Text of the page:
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Smarter & Harder

Posted by on in Education Leadership
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During a workshop a few years ago, it was shared that we, as educators, need to work smarter, not harder. I took this phrase to heart, because I always felt I was working so hard, spinning my wheels, and it was time for me to get smarter about the work I was doing with my students.

Flash forward to today, with reflection after reading Teach Like a Pirate by Dave Burgess, his passion for teaching seeping through every page, and I’m beginning to think this phrase does not hold true for me. It sounds great, but the reality is, educators are working smarter and harder than ever before. We are doing both, simultaneously, because as Burgess says, “This is a tough business…” We are aiming for this magic bullet that will make everything easier, but in reality, there are no easy ways to reach all kids so that they can be successful. It is hard work, persistent work, but work that is so rewarding in the end. It takes smart work, building upon various strategies, techniques, and using multiple tools in order to help those students be successful. It is not one more than the other. We are all working smarter and harder for our kids to be successful.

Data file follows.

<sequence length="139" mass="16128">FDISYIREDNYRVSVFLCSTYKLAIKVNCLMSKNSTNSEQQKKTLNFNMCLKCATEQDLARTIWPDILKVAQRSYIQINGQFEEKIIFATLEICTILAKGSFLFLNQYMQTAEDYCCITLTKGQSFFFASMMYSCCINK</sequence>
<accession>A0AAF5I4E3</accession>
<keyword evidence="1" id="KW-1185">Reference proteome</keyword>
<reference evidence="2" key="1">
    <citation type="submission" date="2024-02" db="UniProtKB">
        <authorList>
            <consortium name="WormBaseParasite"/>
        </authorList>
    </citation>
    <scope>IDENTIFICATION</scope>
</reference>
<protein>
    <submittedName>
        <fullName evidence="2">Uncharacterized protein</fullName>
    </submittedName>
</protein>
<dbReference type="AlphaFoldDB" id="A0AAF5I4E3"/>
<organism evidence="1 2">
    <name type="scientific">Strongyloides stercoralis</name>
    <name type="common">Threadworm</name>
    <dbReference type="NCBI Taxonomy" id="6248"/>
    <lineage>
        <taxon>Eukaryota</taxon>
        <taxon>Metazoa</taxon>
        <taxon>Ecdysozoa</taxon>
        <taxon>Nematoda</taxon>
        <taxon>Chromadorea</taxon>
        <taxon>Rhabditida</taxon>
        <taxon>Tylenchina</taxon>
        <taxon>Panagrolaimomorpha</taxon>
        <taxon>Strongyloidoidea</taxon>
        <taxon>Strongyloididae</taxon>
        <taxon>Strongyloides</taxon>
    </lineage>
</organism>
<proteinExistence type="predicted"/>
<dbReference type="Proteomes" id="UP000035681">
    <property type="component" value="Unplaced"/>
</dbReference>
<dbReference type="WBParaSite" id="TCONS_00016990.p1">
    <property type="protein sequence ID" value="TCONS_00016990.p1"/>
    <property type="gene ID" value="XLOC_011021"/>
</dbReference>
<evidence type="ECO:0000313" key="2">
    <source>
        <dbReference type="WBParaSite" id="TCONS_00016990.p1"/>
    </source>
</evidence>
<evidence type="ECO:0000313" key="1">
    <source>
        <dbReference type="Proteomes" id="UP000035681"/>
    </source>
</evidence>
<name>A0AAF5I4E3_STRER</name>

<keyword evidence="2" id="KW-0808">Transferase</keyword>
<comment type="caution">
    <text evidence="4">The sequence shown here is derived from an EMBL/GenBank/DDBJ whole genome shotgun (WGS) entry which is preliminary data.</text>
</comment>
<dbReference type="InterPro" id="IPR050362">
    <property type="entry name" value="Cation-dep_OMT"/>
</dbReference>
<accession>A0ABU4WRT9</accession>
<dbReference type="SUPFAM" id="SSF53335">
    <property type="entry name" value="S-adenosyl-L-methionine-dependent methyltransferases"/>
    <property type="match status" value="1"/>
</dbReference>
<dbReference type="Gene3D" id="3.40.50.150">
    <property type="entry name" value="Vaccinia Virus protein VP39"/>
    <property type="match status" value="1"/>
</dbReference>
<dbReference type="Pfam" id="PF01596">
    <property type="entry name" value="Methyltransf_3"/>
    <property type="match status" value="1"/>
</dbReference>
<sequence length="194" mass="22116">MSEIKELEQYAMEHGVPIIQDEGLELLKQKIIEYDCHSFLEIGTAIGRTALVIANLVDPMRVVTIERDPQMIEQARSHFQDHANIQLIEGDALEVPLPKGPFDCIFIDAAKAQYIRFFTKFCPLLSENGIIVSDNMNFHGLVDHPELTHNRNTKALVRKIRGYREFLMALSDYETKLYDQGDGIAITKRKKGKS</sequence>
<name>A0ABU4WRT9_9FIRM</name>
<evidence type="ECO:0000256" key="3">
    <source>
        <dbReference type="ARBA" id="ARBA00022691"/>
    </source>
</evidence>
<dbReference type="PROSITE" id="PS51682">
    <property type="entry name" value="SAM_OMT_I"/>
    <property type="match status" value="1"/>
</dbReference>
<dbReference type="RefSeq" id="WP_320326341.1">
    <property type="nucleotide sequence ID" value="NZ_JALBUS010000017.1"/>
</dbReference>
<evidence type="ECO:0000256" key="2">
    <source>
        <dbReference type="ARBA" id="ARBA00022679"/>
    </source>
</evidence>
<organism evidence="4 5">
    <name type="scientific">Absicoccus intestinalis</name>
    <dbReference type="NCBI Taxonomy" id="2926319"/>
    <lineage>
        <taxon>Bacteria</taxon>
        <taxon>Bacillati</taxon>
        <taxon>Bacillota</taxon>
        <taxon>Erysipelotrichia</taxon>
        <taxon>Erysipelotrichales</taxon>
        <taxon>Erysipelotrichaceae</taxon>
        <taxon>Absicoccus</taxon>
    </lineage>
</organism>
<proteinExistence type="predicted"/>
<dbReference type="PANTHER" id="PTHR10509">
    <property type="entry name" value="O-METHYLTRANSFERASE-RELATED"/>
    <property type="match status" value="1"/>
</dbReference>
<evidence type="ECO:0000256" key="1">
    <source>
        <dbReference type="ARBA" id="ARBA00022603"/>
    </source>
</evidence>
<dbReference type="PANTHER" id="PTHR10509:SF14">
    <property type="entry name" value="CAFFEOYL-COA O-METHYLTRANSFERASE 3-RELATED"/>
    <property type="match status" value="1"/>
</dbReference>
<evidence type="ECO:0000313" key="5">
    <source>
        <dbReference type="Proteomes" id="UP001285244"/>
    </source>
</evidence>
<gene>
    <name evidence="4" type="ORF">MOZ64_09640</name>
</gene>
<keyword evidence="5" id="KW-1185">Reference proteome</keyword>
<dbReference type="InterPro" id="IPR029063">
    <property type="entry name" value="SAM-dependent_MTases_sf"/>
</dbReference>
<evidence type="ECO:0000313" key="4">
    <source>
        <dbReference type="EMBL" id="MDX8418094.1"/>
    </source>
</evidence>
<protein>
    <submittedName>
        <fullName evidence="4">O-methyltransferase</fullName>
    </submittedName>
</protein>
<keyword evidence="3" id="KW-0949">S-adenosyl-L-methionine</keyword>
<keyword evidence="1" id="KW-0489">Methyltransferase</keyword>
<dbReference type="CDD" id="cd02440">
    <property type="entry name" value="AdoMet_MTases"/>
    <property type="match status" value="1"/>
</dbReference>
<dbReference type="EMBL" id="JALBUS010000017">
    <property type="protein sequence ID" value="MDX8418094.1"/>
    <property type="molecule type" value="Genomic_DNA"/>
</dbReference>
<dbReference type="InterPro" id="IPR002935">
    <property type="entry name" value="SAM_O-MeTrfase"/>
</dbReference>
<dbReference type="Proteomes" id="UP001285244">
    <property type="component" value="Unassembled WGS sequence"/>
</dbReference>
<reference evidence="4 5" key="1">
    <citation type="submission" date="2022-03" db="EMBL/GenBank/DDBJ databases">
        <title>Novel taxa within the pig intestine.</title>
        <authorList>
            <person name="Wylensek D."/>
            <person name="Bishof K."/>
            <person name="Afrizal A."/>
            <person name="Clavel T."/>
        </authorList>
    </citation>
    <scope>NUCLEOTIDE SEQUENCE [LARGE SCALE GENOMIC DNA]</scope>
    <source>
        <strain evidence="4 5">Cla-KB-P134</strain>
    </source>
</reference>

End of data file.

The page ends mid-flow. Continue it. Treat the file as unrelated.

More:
From an educator’s perspective, this is time and not pay. Teachers did not get into this profession for the pay. If they did, they chose the wrong career. There is time to develop plans, to create the learning activities, to attend professional development to better themselves, to meet with team members to solve the issues of the day. Time to collaborate with colleagues on the data results and manipulate the curriculum so that skills can be addressed again. It is challenge daily. It is more than 180 days a year and more than 8 hours a day. For the enthusiastic educator, time is worth it. Their student’s success is payment enough.